1) CDS will not apply to host the USDF Breeders Championships West Coast Final. Not enough people seemed to care about that.
2) The CDS 4, 5, and 6 year old futurity classes will still be combined with Open and Adult Amateurs competing together with a concurrent Adult Amateur Futurity Challenge division. Again, this one didn't cause much of a fuss.
3) Horse of the Year (HOY) Classes will once again consist of a warm up ride and two HOY classes with two judges for Adult Amateurs and Juniors. Open riders will also get a warm up ride but they will only get one HOY class with two judges. Apparently the Open riders were split on whether to have two HOY classes or not. The Adult Amateurs were firm on the three ride format.
4) The increase in prize money was deleted. Prize money wasn't as important as the board thought.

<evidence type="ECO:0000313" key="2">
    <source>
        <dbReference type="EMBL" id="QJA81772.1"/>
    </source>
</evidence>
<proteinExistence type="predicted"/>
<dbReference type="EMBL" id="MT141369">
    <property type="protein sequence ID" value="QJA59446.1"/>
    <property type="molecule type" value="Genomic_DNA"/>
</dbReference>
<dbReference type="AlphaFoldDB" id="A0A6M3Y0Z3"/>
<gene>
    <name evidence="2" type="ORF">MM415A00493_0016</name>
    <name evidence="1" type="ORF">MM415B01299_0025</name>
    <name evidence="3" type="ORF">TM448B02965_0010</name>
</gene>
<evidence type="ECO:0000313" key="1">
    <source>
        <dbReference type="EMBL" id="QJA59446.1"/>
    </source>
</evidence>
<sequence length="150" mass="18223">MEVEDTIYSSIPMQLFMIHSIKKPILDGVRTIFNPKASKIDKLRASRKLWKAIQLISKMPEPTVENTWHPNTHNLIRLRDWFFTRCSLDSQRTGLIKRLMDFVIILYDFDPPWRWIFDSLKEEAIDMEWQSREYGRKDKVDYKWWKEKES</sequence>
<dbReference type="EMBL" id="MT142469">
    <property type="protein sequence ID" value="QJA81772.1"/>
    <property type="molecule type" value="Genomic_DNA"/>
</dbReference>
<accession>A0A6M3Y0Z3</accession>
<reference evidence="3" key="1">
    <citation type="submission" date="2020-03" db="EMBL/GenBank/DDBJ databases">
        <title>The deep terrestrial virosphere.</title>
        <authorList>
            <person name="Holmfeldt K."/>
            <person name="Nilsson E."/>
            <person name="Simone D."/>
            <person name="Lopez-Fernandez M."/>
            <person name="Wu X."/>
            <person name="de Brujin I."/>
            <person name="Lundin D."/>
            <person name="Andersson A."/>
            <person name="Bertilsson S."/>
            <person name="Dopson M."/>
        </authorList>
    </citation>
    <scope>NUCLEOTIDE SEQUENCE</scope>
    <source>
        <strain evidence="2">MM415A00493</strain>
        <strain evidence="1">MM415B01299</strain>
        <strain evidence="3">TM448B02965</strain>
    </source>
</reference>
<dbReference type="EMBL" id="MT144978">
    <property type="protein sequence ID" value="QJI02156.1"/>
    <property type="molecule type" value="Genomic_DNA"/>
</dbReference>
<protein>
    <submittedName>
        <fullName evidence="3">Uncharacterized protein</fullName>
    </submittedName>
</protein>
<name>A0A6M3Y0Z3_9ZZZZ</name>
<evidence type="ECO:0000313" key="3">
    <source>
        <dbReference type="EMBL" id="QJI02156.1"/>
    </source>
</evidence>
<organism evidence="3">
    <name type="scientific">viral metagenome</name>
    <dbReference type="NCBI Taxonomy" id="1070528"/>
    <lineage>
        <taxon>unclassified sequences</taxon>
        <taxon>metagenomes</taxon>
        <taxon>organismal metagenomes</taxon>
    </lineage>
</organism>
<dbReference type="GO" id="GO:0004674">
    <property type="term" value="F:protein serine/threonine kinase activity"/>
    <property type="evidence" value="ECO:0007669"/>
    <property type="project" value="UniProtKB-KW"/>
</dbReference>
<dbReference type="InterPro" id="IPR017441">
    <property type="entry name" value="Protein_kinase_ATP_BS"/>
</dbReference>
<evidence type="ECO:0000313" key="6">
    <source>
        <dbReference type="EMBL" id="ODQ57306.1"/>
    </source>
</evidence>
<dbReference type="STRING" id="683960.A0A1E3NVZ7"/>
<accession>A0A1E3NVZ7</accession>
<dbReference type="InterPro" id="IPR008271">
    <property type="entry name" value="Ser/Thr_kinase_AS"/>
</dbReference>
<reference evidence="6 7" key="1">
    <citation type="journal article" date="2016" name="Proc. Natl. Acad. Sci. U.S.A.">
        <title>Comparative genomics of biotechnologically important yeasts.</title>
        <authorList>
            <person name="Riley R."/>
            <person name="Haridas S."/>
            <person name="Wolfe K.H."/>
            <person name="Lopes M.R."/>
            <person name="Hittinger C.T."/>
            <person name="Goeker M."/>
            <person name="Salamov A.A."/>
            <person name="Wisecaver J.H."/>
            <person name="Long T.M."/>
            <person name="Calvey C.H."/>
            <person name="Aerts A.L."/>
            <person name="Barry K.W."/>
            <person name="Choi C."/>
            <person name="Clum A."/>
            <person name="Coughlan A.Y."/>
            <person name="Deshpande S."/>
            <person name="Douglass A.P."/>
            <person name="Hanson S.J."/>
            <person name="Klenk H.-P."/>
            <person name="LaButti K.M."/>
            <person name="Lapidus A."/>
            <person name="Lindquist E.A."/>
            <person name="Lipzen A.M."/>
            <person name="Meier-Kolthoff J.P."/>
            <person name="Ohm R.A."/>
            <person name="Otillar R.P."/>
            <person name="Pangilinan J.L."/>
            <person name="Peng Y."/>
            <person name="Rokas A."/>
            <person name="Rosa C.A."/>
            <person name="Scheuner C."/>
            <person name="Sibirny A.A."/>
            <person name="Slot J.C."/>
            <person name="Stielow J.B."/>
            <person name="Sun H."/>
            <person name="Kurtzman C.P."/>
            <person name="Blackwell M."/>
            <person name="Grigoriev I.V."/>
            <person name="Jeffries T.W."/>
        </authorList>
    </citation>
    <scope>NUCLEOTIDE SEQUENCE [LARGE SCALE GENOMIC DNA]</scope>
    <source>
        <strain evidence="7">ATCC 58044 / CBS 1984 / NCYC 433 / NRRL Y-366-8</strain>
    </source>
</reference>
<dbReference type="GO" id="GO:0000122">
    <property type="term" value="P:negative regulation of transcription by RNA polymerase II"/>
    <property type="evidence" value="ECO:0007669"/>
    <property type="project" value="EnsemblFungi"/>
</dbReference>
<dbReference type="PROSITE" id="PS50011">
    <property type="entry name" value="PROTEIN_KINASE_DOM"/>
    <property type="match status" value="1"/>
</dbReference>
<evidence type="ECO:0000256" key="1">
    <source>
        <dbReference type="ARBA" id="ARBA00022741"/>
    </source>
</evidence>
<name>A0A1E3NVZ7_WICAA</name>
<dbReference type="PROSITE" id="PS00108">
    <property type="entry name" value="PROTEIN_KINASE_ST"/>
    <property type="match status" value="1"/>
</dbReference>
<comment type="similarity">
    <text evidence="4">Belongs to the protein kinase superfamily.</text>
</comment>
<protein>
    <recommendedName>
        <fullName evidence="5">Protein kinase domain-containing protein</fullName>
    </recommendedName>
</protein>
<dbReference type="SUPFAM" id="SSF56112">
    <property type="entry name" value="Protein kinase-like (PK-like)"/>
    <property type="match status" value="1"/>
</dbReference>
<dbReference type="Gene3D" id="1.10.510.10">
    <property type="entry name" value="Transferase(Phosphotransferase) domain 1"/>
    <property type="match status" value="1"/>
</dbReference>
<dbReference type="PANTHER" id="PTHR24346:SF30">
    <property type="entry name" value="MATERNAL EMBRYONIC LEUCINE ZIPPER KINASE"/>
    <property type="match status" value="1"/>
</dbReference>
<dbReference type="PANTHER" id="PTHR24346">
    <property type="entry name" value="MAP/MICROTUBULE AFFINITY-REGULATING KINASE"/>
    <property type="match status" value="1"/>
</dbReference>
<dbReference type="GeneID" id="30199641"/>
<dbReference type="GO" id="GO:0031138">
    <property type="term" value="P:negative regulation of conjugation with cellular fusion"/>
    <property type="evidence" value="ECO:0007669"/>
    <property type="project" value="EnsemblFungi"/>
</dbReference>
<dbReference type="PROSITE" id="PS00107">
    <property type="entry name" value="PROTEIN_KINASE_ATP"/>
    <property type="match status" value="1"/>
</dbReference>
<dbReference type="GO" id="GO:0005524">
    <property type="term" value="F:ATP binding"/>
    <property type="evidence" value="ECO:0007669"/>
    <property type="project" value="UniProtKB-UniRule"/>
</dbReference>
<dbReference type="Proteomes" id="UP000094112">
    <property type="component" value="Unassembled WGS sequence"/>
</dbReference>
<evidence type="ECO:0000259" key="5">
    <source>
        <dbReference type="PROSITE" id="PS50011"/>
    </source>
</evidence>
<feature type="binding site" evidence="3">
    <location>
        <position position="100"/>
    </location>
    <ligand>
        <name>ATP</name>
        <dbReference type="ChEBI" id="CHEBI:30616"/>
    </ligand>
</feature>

5) Qualifying scores for freestyles will still be bumped up from 62% to 64%. I guess the people were okay with that.
6) The added $25 nominating fee for CDS and JR/YR Championships will now only apply to horse and rider teams participating in the CDS Championship show, and those fees will be used to fund the show. I always thought that sounded fair. I guess everyone else saw the logic as well.
So there you have it. Modifications will be made to the Championship Show, but it sounds as though they are being applied in a way that will keep a lot more riders happy, particularly the adult amateurs. And really, I think that's a good thing as we write more checks than anyone else.